For Oregon’s growers, the 2020 shipping season started with uncertainty due to COVID-19. But with people staying home more, the demand for plants and trees just kept coming, well into summer.
And coming. And coming.
With all the changes that happened this year, one thing didn’t: The nursery and greenhouse industry continues to be the #1 segment in Oregon agriculture, with greater sales than cattle, grain, dairy, hazelnuts or hops. Nearly 80% of the trees and plants that Oregon grows are shipped out of the state.
Oregon material sells because customers know they will get a quality product — one that looks great when you roll it off the truck. Customers say they can tell the difference just by looking at the plant.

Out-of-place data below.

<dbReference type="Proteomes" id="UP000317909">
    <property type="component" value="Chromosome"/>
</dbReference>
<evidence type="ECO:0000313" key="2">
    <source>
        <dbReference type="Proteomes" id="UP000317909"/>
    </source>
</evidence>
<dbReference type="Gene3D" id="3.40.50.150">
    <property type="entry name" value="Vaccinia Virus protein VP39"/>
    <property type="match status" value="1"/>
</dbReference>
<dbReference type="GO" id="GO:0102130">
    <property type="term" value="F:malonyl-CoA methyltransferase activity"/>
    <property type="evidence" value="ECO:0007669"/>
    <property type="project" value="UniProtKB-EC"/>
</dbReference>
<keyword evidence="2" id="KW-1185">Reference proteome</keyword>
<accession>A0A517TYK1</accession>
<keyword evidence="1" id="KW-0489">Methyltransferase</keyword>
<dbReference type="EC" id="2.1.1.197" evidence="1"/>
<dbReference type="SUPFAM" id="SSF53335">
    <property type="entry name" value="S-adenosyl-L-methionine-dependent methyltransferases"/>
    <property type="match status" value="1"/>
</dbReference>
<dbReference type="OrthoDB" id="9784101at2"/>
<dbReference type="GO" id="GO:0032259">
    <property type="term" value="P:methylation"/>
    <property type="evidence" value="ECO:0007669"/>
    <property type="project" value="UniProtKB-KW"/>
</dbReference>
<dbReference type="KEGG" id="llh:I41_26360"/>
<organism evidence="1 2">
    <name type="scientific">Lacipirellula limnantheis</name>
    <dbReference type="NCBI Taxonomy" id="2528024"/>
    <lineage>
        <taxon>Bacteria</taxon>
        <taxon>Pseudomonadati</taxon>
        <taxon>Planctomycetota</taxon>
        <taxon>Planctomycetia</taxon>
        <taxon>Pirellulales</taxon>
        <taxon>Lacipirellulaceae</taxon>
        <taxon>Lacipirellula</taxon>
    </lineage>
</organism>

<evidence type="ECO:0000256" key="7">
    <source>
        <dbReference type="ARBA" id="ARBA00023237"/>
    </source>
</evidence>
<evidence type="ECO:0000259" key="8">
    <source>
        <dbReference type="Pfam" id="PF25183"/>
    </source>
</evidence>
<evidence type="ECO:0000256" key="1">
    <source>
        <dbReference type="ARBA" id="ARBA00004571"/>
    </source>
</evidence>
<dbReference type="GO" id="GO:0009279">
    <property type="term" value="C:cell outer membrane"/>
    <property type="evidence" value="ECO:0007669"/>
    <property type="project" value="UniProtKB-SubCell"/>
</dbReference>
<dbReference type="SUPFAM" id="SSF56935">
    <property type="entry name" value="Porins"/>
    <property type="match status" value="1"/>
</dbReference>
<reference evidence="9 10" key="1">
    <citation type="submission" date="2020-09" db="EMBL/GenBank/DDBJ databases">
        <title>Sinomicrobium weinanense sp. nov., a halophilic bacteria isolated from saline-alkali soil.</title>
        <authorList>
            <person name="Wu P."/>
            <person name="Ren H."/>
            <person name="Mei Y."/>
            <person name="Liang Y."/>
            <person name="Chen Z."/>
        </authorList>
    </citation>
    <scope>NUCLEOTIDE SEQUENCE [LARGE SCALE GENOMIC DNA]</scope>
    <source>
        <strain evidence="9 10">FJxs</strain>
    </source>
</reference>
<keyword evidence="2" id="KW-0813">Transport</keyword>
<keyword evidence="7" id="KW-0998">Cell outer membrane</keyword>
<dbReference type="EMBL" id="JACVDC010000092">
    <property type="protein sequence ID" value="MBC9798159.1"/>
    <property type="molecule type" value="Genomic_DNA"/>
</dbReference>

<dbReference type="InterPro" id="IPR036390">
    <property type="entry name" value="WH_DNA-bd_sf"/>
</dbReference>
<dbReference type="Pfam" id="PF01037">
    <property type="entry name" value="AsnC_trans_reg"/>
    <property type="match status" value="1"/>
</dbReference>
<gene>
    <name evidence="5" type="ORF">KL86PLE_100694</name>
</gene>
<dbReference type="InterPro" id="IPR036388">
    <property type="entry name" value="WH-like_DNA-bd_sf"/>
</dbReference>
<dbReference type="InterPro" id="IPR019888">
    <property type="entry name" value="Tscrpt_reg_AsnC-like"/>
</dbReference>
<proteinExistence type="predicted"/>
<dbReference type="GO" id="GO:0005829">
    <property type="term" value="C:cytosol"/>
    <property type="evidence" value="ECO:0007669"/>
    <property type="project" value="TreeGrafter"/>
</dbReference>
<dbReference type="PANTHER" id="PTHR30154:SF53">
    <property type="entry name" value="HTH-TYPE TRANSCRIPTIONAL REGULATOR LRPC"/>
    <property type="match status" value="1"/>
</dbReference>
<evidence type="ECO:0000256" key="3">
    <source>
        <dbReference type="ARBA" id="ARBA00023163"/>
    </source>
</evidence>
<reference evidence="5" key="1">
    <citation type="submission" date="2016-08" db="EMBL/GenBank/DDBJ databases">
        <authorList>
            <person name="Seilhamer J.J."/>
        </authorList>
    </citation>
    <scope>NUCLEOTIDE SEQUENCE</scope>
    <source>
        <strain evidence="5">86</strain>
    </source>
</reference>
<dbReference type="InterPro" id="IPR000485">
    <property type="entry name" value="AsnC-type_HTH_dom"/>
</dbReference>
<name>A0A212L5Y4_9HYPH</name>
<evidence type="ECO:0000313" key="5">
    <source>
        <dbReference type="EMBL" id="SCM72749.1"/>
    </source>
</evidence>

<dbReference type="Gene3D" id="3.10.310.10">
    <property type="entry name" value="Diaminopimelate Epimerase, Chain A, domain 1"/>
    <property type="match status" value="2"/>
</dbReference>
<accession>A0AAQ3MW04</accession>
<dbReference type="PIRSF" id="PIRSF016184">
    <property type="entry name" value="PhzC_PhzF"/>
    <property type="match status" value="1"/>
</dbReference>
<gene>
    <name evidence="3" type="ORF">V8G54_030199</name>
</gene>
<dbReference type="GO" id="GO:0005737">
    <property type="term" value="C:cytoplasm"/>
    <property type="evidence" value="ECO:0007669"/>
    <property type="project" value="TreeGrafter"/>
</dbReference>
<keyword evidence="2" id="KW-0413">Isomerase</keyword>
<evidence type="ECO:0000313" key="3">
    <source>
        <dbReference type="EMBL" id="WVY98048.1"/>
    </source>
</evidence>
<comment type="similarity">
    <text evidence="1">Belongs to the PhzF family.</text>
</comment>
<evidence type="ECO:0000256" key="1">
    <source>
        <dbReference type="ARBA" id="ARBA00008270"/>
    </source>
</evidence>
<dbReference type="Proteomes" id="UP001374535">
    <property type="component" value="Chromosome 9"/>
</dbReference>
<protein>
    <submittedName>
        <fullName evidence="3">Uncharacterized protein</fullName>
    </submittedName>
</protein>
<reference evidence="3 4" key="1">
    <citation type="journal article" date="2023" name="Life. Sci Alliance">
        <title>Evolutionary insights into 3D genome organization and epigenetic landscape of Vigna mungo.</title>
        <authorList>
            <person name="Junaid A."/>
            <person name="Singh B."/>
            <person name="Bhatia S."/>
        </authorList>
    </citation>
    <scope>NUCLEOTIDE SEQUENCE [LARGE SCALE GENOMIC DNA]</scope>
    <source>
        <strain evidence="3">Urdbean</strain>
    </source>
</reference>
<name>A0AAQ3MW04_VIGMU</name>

Several factors contribute.
The climate provides a mild winter colder than warm states, sufficient to provide woody material with the dormancy it needs. However, spring warmth comes earlier than in colder states, assuring a long growing season.
Water is adequate, though it’s faced with competing demands.
The high quality Willamette Valley soil is rich and abundant.
And then there are the people. The factors mentioned above encourage quality growers to stick with it — and stick together. They encourage each other. Learn from each other. Refer customers to each other.
Every January, the Nursery Country issue of Digger profiles quality growers from Oregon. This year, we feature Advanced Ornamentals Inc. in St. Paul; Ernst Nursery & Farms, also in St. Paul; Lone Elder Nursery in Canby, and Swan Island Dahlias, also in Canby.
We hope you will enjoy getting to know the growers behind these great nurseries.
All of these growers and many others have their products listed on NurseryGuide.com. You can search the site by botanical or common name to find the plants you need.
Curt Kipp is the director of publications and communications at the Oregon Association of Nurseries, and the editor of Digger magazine.